CRB is a repository of all the creative things that float through my mind about the RPG Pathfinder. Two major features are random character generation and building characters based on the god they worship. Anything that seems like it adds to the creative aspects of the game will pop up from time to time, including location descriptions, adventure ideas and even short stories. CRB won't just be my own creativity, it will open the floor to anyone who has an idea sparked by what I present to you.

Wednesday, September 6, 2017

Long Arm of the Law

 Sheriff of Nestletop

This week we are going to continue with our slow building of the town of Nestletop. We’ve taken a look at one of the five founding families, the blacksmith, the tradepost, and the local tavern. Today I want to explore the role of law and order within the community. We’re going to look into how law worked in a medieval village and who represents the law in our small town.

The person who oversaw keeping the king’s peace in the time of the Normans was called a sheriff, a term we use to this day. But this came from an official position of the Saxons called a reeve, which was a senior official with local responsibilities under the crown. The reeve could be just about an official under the crown but was often a town or district magistrate. After the Norman conquest a reeve was appointed to every shire, and thus it was a “shire reeve”, which eventually got turned into sheriff.

During the reign of the Saxons, reeves were higher level court officials. When the Normans took to appointing their shire reeves they generally choose men from non-noble stock because they didn’t want to create an official with so much power they would become unaccountable to the king. They did, however, have to balance this by appointing men with sufficient standing as to allow them authority over local landed and military aristocracy.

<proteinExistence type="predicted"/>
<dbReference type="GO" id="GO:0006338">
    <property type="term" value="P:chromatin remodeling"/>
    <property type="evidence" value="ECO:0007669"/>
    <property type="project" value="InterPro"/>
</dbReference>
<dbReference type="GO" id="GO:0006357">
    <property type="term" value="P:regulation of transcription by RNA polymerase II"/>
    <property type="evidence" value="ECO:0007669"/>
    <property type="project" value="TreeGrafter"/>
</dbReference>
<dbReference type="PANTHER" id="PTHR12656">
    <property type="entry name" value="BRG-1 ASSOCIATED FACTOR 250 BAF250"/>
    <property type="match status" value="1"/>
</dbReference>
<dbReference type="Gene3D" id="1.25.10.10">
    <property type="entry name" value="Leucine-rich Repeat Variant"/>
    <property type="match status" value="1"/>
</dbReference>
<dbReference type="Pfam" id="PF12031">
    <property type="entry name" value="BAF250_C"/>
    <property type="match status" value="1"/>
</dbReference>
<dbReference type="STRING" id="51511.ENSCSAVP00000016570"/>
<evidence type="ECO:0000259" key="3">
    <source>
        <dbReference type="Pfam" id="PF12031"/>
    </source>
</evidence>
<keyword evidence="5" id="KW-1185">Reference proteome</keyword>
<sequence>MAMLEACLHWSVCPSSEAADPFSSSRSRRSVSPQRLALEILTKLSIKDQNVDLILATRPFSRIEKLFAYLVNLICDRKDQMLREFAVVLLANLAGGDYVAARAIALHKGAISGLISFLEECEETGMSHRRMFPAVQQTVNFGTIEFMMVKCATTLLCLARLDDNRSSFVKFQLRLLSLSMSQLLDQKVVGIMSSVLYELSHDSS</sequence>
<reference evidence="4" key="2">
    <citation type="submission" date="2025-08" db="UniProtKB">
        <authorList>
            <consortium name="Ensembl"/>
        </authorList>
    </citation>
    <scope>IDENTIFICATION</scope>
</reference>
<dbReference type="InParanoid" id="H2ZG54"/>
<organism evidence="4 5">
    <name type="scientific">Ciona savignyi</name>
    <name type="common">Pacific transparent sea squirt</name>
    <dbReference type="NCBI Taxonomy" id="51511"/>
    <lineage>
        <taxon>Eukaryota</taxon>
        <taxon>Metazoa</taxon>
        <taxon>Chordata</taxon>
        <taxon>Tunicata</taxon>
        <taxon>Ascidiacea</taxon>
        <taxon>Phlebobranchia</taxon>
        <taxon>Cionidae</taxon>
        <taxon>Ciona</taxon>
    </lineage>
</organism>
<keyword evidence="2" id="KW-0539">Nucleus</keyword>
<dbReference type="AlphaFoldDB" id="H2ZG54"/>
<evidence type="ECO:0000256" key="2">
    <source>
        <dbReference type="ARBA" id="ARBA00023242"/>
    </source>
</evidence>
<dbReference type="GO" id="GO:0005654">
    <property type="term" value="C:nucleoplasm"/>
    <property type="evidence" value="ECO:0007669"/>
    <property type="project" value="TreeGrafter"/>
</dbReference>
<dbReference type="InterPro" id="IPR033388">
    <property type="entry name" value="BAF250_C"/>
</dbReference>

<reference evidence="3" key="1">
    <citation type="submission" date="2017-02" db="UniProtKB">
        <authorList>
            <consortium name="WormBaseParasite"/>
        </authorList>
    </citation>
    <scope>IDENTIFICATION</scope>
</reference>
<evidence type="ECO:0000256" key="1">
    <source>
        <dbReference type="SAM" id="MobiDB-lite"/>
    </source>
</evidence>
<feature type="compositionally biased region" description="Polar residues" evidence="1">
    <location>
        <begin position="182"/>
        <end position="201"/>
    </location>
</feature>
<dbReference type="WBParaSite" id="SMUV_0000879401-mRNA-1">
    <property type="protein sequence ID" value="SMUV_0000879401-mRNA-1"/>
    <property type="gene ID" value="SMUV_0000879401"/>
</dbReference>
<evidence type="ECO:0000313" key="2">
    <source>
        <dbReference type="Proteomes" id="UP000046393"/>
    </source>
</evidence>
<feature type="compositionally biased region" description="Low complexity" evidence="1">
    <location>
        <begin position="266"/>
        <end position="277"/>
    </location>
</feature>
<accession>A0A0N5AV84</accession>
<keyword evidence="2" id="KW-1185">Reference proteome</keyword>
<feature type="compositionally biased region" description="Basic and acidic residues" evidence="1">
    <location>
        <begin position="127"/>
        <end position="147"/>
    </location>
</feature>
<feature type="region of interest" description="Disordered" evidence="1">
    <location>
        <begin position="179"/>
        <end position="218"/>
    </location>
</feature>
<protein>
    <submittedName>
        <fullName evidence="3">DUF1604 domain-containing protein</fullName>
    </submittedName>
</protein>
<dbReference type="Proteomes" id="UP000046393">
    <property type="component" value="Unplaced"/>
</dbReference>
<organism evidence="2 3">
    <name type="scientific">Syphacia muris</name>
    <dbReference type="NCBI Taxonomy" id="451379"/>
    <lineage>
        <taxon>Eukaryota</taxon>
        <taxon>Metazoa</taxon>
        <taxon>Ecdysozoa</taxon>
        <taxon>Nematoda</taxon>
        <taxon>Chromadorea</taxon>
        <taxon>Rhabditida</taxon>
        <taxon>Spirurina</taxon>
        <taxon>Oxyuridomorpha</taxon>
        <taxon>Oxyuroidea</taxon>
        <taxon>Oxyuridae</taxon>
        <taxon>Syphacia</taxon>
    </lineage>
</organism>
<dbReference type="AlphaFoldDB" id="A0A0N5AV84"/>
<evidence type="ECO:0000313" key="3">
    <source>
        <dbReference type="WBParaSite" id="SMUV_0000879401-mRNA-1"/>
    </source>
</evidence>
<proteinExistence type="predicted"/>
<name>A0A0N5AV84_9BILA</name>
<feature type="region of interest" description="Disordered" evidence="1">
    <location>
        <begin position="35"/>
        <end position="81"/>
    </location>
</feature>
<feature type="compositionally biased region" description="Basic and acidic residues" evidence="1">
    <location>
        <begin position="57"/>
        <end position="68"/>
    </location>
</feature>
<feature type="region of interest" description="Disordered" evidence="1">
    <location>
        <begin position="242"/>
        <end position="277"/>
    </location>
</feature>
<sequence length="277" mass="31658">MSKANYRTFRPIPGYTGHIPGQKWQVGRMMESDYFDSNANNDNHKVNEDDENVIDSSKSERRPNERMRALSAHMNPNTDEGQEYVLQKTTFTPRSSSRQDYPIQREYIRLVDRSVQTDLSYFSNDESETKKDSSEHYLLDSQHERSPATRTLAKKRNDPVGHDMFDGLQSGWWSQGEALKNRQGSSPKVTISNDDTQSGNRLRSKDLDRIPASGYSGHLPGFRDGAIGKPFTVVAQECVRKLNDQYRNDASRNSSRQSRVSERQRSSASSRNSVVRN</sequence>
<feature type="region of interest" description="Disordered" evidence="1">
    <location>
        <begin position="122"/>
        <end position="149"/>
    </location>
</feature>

While the shire reeves could have authority over a few counties, the Normans used lesser reeves which they called bailiffs for the feudal manor. Basically, while the sheriff oversaw the county’s needs, the bailiff had the equivalent role for feudal landlords. The sheriff would take care of administrative as well as judicial functions, and on the manorial level bailiff would make decisions that could concern mundane field management and not just legal disputes.

But where does that leave us with our town? How can we apply this knowledge to Nestletop?

First, we have to take into account that, although Nestletop may be an official part of the large Theocratic nation – which I haven’t really outlined at all yet – they are so far away from any part of that civilization as to be pretty much independent. The town also doesn’t really have nobility. The founding families were rich but they were not actually noble houses. At best they are non-noble aristocracy, but for all intents and purposes the rulers of the town.

Even though Nestletop is small it does have laws as created by the town’s council. These laws in some way need to be enforced and so – in my mind at least – Nestletop needs a law man, or in this case a law woman. The position shall be elected by the council which has representatives of the five noble families, the townsfolk themselves -- in this case the blacksmith AbletonRedrun -- and a representative from the elvish community as well. It is the belief that since no one person, and not just the founding families choose the sheriff that she will be beholden to the law and not just to a single group. Sheriff is a lifetime appointment in Nestletop, or until the current sheriff seeks to retire.

Sheriff’s Office/Jail